DARA: Development of a Chatbot Support System for an Anxiety Reduction Digital Intervention; Using Actor Network Theory to Analyze Digital Mental Health Interventions for Individuals of Low Socioeconomic Status
Lynch, Annabel, School of Engineering and Applied Science, University of Virginia
Barnes, Laura, EN-Eng Sys and Environment, University of Virginia
Ferguson, Sean, EN-Engineering and Society, University of Virginia
The prevalence of mental health conditions, such as anxiety and depression, has increased in the US in recent decades. Unfortunately, only about half of the US population suffering from these conditions will receive treatment. With this level of burden, treating people one-on-one in a traditional clinical setting will never meet the existing needs of mental illness intervention. People of low socioeconomic status (SES) are more likely to suffer from mental illness, as well as less likely to seek treatment due to lack of resources.
The spread of mobile and web-based technologies to address health priorities has evolved into a new field of digital mental health (DMH) interventions. The digital technologies targeted for mental illness treatments rely on symptom monitoring and self-engagement. Even though there is evidence that DMH interventions are associated with improved treatment outcomes, studies have not been able to show their full potential due to high attrition rates and common premature dropouts.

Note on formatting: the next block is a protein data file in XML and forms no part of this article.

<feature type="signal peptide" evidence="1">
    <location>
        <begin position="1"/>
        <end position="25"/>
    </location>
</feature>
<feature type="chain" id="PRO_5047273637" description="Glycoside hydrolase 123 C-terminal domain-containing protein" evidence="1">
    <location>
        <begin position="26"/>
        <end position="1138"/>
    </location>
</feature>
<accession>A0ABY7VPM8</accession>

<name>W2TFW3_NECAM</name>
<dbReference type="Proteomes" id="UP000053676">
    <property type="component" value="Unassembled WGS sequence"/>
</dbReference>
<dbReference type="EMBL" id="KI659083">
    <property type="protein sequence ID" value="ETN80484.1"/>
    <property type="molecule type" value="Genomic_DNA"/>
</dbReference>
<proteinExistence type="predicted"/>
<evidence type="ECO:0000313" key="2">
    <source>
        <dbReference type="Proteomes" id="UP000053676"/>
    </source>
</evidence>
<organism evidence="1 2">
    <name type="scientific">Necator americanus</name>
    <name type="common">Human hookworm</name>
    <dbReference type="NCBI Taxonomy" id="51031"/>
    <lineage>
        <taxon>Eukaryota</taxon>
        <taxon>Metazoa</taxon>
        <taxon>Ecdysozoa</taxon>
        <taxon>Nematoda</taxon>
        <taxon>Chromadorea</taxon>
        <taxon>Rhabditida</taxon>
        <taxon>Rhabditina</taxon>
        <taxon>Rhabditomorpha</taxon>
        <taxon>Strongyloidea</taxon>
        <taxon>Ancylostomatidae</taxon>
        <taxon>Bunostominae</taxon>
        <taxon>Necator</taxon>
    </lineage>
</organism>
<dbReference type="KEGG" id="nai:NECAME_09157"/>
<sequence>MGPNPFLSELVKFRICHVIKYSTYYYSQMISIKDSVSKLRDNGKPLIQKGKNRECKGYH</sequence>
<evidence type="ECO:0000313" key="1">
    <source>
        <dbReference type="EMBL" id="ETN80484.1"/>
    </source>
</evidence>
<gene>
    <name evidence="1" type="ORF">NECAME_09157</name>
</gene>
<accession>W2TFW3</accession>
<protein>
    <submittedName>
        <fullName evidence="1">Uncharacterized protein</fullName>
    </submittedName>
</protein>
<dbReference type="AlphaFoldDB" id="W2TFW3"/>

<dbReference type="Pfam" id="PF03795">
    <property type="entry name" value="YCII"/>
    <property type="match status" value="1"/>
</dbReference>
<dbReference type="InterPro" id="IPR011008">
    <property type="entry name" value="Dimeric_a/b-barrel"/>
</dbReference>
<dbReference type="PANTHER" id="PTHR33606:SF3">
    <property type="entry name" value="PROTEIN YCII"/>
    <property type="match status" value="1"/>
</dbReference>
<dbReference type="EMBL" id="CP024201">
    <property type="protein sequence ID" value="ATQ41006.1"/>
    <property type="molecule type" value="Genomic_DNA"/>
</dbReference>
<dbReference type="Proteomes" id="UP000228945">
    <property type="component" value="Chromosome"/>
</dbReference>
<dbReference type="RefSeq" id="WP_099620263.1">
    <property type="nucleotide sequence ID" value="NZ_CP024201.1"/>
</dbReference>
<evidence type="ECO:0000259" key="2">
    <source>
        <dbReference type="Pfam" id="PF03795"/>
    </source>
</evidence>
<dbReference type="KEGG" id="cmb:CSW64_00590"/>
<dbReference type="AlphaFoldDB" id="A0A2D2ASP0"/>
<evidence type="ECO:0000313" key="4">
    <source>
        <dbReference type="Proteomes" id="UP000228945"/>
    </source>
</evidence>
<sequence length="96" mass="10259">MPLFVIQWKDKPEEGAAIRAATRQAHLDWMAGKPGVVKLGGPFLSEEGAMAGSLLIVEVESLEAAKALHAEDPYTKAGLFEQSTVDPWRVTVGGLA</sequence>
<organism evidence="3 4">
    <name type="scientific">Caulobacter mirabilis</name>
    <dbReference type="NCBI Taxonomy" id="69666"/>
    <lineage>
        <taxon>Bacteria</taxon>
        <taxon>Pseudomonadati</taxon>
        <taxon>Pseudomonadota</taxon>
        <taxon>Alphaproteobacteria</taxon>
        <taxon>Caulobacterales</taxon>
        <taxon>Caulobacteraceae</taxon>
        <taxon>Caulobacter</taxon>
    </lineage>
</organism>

The technical thesis proposes a chatbot support system for an anxiety reduction digital intervention. MindTrails is a research program at UVA that provides free multi-session training programs for anxious individuals. It uses cognitive bias modification training to promote healthier, flexible thinking patterns. The capstone team partnered with MindTrails to address high attrition rates among participants. In efforts to increase engagement, the team assessed the feasibility of a conversational agent to assist users during training sessions. This conversational agent was developed due to previous shortcomings of human coaching and to better address the needs of anxious individuals.
The STS research expanded upon the work of my technical project. When exploring the field of digital mental health, I became excited about the increased accessibility and lower cost of
intervention options. This technology has the potential to treat under-served populations, particularly those of low socioeconomic status and those living in low-income countries. Digital mental health interventions cannot solve the global mental health crisis over night, but it is a step towards improving healthcare disparities. Low resource settings provide difficulties for administering digital treatments, but there have been successful outcomes. There was a great emphasis on sociocultural factors which showed increased trust through local providers and familiar delivery methods.
I thoroughly enjoyed my capstone and STS research this year. It’s fulfilling to see the social and ethical implications technology can provide to society. Mental health conditions can affect anyone, and everyone deserves the right to healthcare and proper treatment. We must be cognizant of disparities around us and take the opportunity to aid others when we can. The field still has much work to be done, but I looked forward to the growth and popularity of digital mental health technologies.
BS (Bachelor of Science)
Digital health, Mental health, Low SES, Low income, Actor network theory
School of Engineering and Applied Science
Bachelor of Science in Systems Engineering
Technical Advisor: Laura Barnes
STS Advisor: Sean Ferguson
Technical Team Members: Disha Patel, Aparna Ramanan, Rob Schwartz
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